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by Rolan Tripp, DVM and Susan Tripp, MS/P

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Teaching the dog to behave when left alone in the car

When taking the dog on errands, one goal is to teach the dog to behave in the car when we leave him or her alone (and remember, this should be for only the briefest of time). We do NOT want the dog to chew, bark, or misbehave in any other way. Set the dog up for success. Begin by leaving the dog alone for just a few seconds or minutes. Only take the dog with you when you know the errands will be short and you will have the time to reinforce good manners. 
The dog must not think that barking brings you back to the car.

Teaching good behavior step by step

Begin by stopping the car at a quiet location. Tell the dog to," Wait." Get out of the car and walk around it. The dog will most likely watch you the whole time. If the dog is quiet, open the door but do NOT let the dog out. Praise the dog profusely by saying, "Good girl (boy)" and give a food treat. Repeat this two or three times, each time making a wider circle. If successful, begin to increase the duration you are away from the car but stay within sight. If the dog starts barking immediately, instead of walking around the car, just stand there until the dog is quiet, then open the door and praise.  The goal is to praise and offer treats to the dog before any barking begins. The dog must not think that barking brings you back.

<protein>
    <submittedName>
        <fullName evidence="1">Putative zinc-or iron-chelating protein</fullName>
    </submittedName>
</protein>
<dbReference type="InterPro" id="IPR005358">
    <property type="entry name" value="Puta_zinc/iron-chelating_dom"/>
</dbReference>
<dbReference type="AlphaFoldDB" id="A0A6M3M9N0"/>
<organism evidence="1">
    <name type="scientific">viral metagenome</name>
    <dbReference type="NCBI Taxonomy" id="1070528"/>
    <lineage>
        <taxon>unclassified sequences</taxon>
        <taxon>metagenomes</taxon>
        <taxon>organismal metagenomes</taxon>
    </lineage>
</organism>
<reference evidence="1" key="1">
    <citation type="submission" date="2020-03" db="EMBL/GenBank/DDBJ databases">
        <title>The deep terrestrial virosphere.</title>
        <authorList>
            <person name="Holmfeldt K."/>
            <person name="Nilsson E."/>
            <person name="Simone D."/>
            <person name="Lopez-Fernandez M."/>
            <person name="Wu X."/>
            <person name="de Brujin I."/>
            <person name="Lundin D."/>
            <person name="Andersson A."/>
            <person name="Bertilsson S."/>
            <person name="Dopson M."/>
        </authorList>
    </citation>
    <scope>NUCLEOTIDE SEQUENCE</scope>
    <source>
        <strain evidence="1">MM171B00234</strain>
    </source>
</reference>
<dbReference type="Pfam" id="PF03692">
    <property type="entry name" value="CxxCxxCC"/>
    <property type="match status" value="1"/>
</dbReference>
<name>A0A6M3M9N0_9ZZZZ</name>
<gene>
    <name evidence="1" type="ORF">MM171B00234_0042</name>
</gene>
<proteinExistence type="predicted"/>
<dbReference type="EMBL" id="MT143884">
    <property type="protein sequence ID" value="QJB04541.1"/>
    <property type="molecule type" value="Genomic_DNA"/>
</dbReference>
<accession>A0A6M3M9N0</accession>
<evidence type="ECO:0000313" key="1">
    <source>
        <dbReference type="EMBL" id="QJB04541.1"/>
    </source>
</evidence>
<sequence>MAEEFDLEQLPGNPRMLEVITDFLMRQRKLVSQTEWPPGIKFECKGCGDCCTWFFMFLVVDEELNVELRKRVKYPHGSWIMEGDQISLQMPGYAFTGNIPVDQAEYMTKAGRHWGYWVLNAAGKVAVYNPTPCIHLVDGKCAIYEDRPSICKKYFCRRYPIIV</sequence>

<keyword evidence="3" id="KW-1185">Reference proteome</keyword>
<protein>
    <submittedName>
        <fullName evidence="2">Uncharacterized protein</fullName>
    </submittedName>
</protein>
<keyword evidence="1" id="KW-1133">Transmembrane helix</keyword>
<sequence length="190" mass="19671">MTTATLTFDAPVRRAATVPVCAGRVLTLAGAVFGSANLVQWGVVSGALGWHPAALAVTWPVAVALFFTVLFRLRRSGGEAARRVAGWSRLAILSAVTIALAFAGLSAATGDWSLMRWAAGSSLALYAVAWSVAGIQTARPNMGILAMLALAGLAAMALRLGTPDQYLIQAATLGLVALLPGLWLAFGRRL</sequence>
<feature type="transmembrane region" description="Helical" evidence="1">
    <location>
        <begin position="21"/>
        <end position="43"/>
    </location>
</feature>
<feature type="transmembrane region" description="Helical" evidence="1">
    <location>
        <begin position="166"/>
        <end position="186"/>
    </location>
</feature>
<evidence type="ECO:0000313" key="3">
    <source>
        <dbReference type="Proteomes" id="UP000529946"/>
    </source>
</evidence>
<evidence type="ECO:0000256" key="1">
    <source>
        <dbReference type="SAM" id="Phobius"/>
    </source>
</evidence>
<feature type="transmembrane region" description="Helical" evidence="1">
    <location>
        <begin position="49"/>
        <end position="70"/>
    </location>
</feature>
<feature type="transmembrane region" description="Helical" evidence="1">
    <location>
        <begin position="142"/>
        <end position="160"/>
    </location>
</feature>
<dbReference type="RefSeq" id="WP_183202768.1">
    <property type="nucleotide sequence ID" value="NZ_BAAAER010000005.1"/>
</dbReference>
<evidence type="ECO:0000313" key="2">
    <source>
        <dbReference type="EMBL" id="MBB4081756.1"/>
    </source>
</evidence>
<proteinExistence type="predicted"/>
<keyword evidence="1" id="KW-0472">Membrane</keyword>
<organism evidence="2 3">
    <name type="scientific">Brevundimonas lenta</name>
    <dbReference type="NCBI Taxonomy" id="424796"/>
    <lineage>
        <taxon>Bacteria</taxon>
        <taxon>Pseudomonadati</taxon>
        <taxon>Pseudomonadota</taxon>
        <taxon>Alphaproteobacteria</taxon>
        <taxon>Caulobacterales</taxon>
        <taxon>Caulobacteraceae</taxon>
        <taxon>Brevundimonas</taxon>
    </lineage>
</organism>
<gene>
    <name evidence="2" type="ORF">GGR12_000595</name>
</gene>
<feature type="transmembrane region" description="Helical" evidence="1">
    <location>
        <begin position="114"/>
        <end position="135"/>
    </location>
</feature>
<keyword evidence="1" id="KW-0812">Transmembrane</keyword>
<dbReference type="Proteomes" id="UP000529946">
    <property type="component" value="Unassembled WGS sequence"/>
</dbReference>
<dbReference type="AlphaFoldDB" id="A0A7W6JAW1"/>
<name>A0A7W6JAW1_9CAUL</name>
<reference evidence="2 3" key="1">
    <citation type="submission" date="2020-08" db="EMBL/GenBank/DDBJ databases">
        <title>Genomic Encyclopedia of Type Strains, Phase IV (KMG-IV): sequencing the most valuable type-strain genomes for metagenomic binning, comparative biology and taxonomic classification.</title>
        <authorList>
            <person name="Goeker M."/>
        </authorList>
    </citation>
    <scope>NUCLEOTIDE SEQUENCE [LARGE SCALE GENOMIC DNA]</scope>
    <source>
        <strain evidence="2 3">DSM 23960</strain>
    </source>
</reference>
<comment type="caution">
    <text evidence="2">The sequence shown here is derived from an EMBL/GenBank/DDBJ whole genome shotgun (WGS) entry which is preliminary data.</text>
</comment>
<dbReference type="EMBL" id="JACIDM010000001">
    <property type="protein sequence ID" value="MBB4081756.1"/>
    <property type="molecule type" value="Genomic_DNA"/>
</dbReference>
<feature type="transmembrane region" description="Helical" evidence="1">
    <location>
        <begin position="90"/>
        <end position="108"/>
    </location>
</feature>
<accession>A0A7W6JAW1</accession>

When the dog is ready, begin to step out of sight.  Increase the amount of time you are out of sight in small increments. At first come right back into sight, return to the car and praise and treat the dog for being quiet. Repeat, this exercise a few times. It should take 10 to 15 minutes to teach the dog to wait quietly in the car, as long as he or she does not already have a problem. On the next few car trips, plan time to work with your dog. 

If a dog is already a confirmed barker, it may be necessary to consult an animal behaviorist for additional help. On your own, you may try the same procedure, but go much more slowly to avoid the triggers of the barking, such as grabbing the car keys, opening the door, stopping the car, etc. It may be necessary to use something like a Kong® stuffed with a tasty treat (given prior to any barking) to preoccupy and counter-condition the dog's anxiety about being in the car or alone in the car.  Once the dog can handle one to two minutes alone in the car, the dog can usually be left for up to 5 minutes but continue to increase the time in small increments. Remember to always consider the temperature when leaving a dog alone in a vehicle. Safety first!

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